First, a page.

Oz Comic-Con: The Culture of Cosplay

Last Saturday I attended Oz Comic-Con in Sydney. I’m planning on both vlogging about the experience, and will then be creating a short film documenting the experience of myself and my team as part of our group assignment.

In this post I’ll be discussing my experience with cosplay on Reddit, and at the convention. However, before I begin I’d like to share a simple plan of my research and post plan for the next few weeks:

  • Week 8: Cosplay & Convention Culture – Oz Comic-Con
  • Week 10: Gender Representation in Japanese Anime and Manga – Kill La Kill
  • Week 11: Political Messages in Utopian/Dystopian Anime and Manga – Ghost in the Shell
Cosplay

Anime Inspired Cosplay at Oz Comic-Con: Levi, Attack on Titan (TR,) Piccolo, Dragon Ball Z (TL,) Asuna and Kirito, Sword Art Online (BR,) Ira Gamagori, Kill la Kill (BL.)

The Japanese term cosplay, short for costume play, (costumed roleplay,) originally referred to period dramas and historical plays which required period appropriate clothing. The term gained currency in Japan since the 1970s to describe the practice of dressing up as characters from anime, manga and pop culture. The subculture was inspired by the practice of masquerade which featured prominently at U.S. Science Fiction Conventions. Japanese academic Daisuke Okabe explains that cosplay took off in Japan with the introduction of hit series such as Mobile Suit Gundam in 1979, and Urusei Yatsura in 1980. Today the subculture has been gladly embraced by communities all around the world, fans donning colourful purchased pre-made, or handmade garments in order to publicly express their love and commitment to their fandoms. For a full timeline of cosplay, follow this link.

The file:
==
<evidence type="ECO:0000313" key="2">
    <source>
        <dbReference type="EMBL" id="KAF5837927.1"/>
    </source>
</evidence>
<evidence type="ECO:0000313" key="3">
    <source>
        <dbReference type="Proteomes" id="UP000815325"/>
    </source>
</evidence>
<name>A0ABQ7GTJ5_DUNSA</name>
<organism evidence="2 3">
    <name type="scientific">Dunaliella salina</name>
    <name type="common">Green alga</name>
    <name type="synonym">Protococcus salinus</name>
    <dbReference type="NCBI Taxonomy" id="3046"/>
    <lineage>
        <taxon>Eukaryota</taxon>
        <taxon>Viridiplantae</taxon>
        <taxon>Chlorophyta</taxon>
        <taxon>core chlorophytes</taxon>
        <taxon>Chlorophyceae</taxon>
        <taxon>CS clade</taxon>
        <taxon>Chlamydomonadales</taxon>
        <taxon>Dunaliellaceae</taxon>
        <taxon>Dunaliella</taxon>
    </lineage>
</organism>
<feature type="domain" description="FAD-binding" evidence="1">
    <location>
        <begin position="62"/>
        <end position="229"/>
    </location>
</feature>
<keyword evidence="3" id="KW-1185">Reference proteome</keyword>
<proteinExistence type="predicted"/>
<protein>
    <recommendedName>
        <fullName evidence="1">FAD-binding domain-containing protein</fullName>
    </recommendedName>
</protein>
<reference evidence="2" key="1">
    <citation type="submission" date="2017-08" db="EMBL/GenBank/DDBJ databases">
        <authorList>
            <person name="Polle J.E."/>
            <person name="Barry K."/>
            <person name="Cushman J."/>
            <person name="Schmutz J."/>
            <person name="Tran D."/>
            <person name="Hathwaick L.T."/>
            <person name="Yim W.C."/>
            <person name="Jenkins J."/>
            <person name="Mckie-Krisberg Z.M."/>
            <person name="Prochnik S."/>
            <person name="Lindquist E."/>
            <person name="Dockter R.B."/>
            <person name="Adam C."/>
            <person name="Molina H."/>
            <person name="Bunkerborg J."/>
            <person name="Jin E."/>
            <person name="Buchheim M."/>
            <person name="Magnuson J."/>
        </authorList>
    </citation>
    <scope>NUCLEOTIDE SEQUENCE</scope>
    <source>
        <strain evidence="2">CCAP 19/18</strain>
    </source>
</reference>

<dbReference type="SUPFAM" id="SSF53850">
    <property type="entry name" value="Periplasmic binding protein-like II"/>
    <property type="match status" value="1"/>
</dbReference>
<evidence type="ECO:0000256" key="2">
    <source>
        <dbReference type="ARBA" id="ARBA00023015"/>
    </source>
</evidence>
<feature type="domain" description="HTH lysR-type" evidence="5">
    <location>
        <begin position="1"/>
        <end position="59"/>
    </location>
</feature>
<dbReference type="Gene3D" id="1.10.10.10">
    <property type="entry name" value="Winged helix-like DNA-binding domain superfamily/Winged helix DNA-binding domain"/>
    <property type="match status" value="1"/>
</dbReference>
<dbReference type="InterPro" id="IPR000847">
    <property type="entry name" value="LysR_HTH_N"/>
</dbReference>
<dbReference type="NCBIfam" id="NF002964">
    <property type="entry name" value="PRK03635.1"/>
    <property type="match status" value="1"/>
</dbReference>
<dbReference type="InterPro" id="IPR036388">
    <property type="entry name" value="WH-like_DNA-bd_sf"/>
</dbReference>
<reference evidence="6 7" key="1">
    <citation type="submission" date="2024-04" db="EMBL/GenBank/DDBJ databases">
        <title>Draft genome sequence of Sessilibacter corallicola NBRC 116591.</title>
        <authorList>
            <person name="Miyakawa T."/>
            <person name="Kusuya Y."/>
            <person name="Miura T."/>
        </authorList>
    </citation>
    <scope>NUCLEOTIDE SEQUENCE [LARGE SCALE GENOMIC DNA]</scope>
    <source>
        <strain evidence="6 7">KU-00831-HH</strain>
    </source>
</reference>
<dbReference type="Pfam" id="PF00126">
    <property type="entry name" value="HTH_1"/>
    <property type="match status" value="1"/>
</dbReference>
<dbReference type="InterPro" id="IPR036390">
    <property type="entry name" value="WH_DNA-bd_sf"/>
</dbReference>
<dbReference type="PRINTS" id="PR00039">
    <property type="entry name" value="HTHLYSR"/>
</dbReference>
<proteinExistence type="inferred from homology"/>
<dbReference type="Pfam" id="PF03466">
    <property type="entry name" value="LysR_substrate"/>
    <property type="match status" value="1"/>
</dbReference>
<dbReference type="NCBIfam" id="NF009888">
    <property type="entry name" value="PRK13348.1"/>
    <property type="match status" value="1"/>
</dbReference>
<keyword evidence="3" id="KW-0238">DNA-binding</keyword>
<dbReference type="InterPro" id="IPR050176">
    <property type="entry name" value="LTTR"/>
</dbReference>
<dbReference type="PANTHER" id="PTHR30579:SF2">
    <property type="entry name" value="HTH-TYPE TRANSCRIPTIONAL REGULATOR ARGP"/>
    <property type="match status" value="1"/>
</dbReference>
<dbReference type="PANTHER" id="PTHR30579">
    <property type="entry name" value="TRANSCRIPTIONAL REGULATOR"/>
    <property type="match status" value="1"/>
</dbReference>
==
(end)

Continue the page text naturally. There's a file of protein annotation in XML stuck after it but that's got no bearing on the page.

I witnessed and participated in this subculture last Saturday at the Sydney Exhibition Centre – an event which certainly can be seen as one of the highlights of 2014 for me. I created a Flickr album where I posted all of the photos I took of amazing cosplayers. It was simply inspiring to see so many people who had gone through so much hard work in order to bring these characters to life – the woman dressed as Levi in the above image explaining that the accessories she made for her costume took over a day and a half to assemble. Inspired by the cosplayers I witnessed earlier in the year, I too decided to put some time and money into my costume, assembling an outfit of Oswald Cobblepot, The Penguin. I personally felt the effort was rewarding, the positive looks, smiles, and kind and flattering words that I received from the crowd on the day were priceless.

This week on Reddit I chose to both examine the sub-reddit r/cosplay, and participate in it. Before posting I read the submission guideline’s carefully, afraid of being criticised for misconduct. Earlier when I initiated my venture, I quickly learned that r/cosplay was updated frequently, and that posts could get lost quickly. I posted one image which received 12 upvotes, contenting me. Despite sharing that image with r/cosplay, I chose to share an image of my favourite cosplayer of the day, a woman dressed as Totoro, with r/ghibli in order to see how the niche sub-reddit focused on Ghibli would receive the image. I was absolutely surprised to receive over 200 upvotes, the image receiving over 1900 views on Flickr, quickly climbing to the top page of the sub-reddit, demonstrating the perks of posting decent content to the right sub-reddit.

Have you ever been to a convention? Did you cosplay? Leave a comment and let me know, and also, please feel free to suggest any anime or manga you might know of that might suit my future topics.

– Anthony

 EDIT: (Later Addition) Here’s my vlog where I describe my experience in more detail. A short documentary will be created soon with the footage we compiled for our group assingment.

References

Raymond A, 2014, “75 Years of Capes and Face Paint: A History of Cosplay.”

Okabe, D (2012), “Cosplay, Learning, and Cultural Practice,” in ‘Fandom Unbound: Otaku Culture in a Connected World,’ Ed. by Ito M, Daisuke O, & Tsuji I, Yale University Press, pp. 225-235

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